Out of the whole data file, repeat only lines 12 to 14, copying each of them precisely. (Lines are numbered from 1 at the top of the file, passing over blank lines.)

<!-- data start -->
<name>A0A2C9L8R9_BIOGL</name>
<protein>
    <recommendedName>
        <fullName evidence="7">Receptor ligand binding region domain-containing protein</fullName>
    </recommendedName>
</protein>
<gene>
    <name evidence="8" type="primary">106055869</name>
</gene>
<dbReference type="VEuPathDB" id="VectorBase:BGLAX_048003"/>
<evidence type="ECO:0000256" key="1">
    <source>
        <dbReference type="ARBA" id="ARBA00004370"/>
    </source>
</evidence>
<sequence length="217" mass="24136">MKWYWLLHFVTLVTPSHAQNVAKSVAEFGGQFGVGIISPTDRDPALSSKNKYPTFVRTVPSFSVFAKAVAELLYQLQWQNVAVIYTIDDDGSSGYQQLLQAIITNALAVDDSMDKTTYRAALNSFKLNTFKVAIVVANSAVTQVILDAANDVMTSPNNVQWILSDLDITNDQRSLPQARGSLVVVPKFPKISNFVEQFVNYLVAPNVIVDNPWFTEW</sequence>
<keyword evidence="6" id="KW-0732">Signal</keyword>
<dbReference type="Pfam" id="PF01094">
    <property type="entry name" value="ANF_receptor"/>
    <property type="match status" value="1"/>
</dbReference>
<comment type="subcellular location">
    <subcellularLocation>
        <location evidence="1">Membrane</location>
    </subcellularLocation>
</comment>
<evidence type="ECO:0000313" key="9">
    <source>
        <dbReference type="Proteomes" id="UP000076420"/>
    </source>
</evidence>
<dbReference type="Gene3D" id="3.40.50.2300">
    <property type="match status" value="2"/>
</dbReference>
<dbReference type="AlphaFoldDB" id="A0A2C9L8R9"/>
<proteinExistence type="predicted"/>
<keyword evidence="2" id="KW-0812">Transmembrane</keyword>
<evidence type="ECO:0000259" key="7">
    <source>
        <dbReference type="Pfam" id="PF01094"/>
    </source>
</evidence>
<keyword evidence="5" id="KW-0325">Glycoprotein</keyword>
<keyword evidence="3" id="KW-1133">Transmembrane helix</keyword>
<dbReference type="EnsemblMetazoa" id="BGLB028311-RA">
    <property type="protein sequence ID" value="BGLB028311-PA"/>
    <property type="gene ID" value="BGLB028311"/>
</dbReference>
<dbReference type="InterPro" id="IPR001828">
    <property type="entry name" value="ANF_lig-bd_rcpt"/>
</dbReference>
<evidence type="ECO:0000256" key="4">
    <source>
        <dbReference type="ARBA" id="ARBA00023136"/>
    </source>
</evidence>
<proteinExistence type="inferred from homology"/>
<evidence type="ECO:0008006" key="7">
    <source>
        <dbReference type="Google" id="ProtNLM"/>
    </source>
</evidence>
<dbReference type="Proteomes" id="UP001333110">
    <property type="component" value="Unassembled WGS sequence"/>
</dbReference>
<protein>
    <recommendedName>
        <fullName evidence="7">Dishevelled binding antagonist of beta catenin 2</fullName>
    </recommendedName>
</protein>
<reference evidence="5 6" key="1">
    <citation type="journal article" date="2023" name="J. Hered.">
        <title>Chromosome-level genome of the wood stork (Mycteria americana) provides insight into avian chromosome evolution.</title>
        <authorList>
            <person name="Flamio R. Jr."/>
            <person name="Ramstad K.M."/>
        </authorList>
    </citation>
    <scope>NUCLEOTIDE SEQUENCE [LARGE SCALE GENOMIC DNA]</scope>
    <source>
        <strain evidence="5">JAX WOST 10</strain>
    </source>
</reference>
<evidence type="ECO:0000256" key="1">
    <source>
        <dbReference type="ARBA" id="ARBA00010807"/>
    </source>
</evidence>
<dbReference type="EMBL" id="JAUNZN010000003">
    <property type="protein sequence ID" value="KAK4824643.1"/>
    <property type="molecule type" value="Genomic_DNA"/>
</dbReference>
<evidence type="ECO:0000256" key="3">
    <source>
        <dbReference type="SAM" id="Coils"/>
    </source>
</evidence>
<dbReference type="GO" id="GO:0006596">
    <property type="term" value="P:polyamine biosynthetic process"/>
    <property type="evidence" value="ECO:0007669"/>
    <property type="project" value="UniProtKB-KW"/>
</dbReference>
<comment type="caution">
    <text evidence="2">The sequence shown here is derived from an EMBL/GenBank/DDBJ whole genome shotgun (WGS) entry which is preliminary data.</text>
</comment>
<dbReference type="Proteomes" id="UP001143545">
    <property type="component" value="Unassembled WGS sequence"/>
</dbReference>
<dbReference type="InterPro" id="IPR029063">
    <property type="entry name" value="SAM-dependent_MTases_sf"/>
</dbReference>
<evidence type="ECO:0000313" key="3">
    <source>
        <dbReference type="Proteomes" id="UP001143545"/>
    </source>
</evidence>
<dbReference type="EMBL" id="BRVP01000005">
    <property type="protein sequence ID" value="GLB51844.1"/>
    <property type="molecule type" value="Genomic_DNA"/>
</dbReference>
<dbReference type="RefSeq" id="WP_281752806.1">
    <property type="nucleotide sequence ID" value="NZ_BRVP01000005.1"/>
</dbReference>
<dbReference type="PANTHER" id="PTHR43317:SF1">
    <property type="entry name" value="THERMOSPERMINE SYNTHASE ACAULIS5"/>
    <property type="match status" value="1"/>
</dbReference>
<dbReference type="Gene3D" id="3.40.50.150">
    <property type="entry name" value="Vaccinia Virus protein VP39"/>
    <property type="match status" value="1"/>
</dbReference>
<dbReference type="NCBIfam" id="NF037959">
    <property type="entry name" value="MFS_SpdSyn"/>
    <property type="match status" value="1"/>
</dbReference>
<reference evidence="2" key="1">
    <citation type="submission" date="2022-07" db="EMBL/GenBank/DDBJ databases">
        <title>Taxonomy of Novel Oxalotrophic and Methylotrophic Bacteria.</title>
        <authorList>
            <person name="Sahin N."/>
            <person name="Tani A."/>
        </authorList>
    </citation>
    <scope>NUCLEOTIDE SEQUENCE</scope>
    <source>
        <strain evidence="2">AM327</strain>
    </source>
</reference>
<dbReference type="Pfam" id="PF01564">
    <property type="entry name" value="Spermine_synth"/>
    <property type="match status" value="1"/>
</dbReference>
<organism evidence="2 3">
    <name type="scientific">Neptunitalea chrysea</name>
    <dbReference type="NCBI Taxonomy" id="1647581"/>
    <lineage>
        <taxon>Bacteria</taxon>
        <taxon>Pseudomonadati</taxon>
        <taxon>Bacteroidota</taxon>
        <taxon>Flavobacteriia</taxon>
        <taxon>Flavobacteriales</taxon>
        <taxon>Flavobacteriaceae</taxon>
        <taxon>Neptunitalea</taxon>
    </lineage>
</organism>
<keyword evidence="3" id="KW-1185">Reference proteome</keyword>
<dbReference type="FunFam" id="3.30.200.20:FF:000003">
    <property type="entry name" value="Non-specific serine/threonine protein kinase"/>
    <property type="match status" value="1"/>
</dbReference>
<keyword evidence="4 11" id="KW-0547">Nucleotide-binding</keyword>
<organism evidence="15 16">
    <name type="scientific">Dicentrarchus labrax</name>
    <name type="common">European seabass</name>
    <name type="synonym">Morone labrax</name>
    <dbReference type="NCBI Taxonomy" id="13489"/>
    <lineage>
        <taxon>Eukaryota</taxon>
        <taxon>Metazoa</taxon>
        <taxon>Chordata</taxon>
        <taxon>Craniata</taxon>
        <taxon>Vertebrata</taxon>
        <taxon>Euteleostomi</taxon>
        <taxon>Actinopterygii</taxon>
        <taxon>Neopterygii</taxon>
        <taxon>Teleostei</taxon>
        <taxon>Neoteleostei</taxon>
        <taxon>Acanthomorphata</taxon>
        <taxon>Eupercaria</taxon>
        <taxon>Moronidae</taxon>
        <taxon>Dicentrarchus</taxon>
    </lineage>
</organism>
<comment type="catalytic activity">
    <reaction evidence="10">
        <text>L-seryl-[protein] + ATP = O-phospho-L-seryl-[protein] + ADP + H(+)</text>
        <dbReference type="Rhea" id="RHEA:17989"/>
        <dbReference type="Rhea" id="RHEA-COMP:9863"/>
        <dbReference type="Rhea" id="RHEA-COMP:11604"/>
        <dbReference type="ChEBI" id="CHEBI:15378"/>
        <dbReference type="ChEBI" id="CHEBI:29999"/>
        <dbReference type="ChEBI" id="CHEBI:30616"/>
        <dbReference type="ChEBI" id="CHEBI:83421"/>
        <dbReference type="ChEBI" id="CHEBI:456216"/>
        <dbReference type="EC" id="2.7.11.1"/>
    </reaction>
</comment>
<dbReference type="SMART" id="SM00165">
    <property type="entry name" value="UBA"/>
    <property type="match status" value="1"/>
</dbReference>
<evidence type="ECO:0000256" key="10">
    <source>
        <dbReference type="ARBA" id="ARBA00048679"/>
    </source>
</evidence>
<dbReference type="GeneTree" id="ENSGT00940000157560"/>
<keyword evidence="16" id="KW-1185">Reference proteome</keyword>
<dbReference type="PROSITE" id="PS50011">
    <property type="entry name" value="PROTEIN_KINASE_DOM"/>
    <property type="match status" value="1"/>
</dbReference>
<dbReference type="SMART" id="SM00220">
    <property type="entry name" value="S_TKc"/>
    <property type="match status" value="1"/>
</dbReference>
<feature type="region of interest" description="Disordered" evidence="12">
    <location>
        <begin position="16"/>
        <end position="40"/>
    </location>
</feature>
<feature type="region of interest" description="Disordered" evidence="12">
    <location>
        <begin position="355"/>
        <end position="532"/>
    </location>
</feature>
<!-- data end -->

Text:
    <source>
        <dbReference type="ARBA" id="ARBA00004370"/>
    </source>